With all that’s going on in our society today, one cannot help but wonder about what freedom means. Freedom of speech. Free to be you and me. Free to be getting something for nothing. Or free to be liberated from whatever the heck you want to be liberated from.
But I wonder how many individuals are actually taking the time to sit back and think about what freedom means. I wonder how many people are actually reactively responding and unconsciously feeding into this mass hysteria that activist groups with specific agendas are promoting. Even the most tolerant of people who I know are fed up, fighting each other with opposing views and opinions, yet it appears that no one is actually listening to the other side and simply biting on key words that fuel their rage. Rather than take the time to consume, digest and reflect upon what is being said – and the message that lies within – there seems to be an immediate regurgitation of disgust and frustration.
And I’m there too. No saint here. Frustrated with the propaganda because I’ve never been a proponent of it and frustrated with humanity because so few seem to be willing to listen, process and try to understand where anyone is coming from. It’s utterly disturbing to sit back and observe. I’ve done my best to stay out of social media when it comes to extremist views on politics, privilege, race or many other controversial issues – because I see all sides.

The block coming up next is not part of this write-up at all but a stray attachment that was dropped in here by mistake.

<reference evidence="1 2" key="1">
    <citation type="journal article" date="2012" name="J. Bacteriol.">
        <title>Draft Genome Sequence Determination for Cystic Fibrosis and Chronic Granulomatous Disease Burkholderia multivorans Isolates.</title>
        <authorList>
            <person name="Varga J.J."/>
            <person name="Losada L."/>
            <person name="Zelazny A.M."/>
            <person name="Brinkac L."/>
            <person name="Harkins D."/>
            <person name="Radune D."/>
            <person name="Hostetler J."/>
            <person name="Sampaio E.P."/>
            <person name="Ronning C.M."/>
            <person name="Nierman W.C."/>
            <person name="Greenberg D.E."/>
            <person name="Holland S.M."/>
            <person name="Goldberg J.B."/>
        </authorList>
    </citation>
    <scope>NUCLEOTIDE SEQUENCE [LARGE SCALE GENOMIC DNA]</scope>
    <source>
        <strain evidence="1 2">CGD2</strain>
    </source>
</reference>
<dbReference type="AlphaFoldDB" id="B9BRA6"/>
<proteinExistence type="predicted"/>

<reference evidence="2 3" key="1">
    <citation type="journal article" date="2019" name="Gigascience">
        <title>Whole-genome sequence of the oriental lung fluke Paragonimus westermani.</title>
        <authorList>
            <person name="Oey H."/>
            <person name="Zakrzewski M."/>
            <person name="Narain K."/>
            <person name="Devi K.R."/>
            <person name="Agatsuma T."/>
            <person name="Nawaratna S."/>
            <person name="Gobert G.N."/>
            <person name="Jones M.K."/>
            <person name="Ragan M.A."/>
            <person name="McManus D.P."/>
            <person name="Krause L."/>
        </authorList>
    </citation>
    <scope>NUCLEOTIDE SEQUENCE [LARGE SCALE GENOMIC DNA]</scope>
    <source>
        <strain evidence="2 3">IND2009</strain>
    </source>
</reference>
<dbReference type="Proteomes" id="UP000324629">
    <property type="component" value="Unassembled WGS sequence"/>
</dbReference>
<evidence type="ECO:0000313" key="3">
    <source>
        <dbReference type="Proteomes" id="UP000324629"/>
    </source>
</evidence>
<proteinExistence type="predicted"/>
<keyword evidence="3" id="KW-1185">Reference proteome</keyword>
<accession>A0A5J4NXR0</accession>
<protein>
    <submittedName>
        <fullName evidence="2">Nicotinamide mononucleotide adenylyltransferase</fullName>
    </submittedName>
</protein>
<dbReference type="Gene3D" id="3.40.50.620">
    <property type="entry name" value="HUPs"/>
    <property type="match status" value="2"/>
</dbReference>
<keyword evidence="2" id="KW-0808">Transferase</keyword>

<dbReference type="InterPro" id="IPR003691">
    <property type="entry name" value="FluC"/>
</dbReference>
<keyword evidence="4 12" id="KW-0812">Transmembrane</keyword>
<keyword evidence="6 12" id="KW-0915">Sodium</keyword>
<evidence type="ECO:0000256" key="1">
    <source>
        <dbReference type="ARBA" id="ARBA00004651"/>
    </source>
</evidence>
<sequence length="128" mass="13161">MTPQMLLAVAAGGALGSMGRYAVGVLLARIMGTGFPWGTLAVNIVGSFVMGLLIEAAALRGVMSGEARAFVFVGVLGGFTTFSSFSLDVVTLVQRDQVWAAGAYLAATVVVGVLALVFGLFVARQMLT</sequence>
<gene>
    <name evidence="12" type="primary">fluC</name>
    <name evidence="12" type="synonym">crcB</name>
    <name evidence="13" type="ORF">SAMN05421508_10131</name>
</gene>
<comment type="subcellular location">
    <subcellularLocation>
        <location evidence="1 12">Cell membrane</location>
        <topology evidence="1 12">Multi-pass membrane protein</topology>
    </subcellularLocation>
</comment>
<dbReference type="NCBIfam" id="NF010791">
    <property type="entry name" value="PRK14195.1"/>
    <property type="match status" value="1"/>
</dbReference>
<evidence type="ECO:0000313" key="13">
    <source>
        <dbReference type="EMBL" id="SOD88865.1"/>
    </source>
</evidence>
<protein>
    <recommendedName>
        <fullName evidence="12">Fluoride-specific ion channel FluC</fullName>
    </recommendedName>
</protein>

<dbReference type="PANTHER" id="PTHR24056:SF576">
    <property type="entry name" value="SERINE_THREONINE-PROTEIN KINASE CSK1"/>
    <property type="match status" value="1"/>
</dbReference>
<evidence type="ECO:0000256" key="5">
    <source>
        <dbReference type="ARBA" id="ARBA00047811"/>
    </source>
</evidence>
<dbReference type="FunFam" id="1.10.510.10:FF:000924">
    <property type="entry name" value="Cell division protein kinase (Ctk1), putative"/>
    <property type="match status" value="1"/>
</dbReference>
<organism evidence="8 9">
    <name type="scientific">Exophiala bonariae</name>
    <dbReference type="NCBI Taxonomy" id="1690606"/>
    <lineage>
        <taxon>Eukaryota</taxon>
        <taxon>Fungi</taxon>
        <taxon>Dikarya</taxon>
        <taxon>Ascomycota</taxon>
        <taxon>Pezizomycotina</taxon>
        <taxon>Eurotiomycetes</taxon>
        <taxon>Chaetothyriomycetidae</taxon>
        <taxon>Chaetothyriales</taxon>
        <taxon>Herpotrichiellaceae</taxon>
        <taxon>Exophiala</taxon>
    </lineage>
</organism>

But what eats away at me the most, is the ignorance and what appears to be a lack of desire from most anyone to open a discussion that leads to a sharing of the why and how – why do you feel that? What did you experience? How can I help? And why do I need to take a knee to show I support you? How can I make a difference – yet still respect, honor and support my own values, beliefs and nationalism?
What is freedom?
As the daughter, granddaughter, niece, cousin and friend of many a military hero who has either sacrificed or thankfully survived – and maybe not intact physically, mentally or emotionally – the fight for our freedoms, I wholeheartedly admit that I’m not outraged – yet – but certainly saddened to see, hear and feel what’s happening in our country today. I’m trying, and I’ve reflected long and hard upon it, but I fully admit that the outrage is beginning to creep to the surface.
My grandparents’ generation didn’t know diversity – and it was a Haitian person who told me that, who had been verbally assaulted by a 90+ old man dying of cancer, in a lot of pain. In her words and what she shared with staff at her hospital, “Why are you taking this personally? He doesn’t know diversity. His generation just doesn’t get that. Take care of him and show him your care and love.” There is an intelligent, reasonable and understanding human being – who told her mother to get the BLM sign off her lawn. What an honest, heartwarming discussion we had one summer’s eve because we – the white, the black – talked candidly about what is happening in our society and shared experiences, viewpoints – and respect for all input. Isn’t that what it’s about?